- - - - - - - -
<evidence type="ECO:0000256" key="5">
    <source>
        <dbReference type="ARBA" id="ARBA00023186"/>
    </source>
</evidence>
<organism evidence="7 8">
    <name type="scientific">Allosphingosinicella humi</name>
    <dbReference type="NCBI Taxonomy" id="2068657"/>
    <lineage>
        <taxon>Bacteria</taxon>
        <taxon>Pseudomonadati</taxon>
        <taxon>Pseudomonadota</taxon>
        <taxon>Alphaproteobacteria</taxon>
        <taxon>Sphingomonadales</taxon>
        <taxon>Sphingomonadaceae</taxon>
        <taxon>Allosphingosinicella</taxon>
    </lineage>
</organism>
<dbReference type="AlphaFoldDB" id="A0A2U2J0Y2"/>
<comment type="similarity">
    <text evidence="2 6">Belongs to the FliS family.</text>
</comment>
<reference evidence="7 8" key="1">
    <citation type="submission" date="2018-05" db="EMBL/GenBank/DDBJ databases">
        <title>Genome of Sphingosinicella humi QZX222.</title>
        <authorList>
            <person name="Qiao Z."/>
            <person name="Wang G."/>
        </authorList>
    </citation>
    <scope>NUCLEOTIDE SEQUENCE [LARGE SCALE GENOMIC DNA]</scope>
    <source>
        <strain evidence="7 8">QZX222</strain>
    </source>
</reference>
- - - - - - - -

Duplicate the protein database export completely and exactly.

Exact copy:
<evidence type="ECO:0000256" key="5">
    <source>
        <dbReference type="ARBA" id="ARBA00023186"/>
    </source>
</evidence>
<organism evidence="7 8">
    <name type="scientific">Allosphingosinicella humi</name>
    <dbReference type="NCBI Taxonomy" id="2068657"/>
    <lineage>
        <taxon>Bacteria</taxon>
        <taxon>Pseudomonadati</taxon>
        <taxon>Pseudomonadota</taxon>
        <taxon>Alphaproteobacteria</taxon>
        <taxon>Sphingomonadales</taxon>
        <taxon>Sphingomonadaceae</taxon>
        <taxon>Allosphingosinicella</taxon>
    </lineage>
</organism>
<dbReference type="AlphaFoldDB" id="A0A2U2J0Y2"/>
<comment type="similarity">
    <text evidence="2 6">Belongs to the FliS family.</text>
</comment>
<reference evidence="7 8" key="1">
    <citation type="submission" date="2018-05" db="EMBL/GenBank/DDBJ databases">
        <title>Genome of Sphingosinicella humi QZX222.</title>
        <authorList>
            <person name="Qiao Z."/>
            <person name="Wang G."/>
        </authorList>
    </citation>
    <scope>NUCLEOTIDE SEQUENCE [LARGE SCALE GENOMIC DNA]</scope>
    <source>
        <strain evidence="7 8">QZX222</strain>
    </source>
</reference>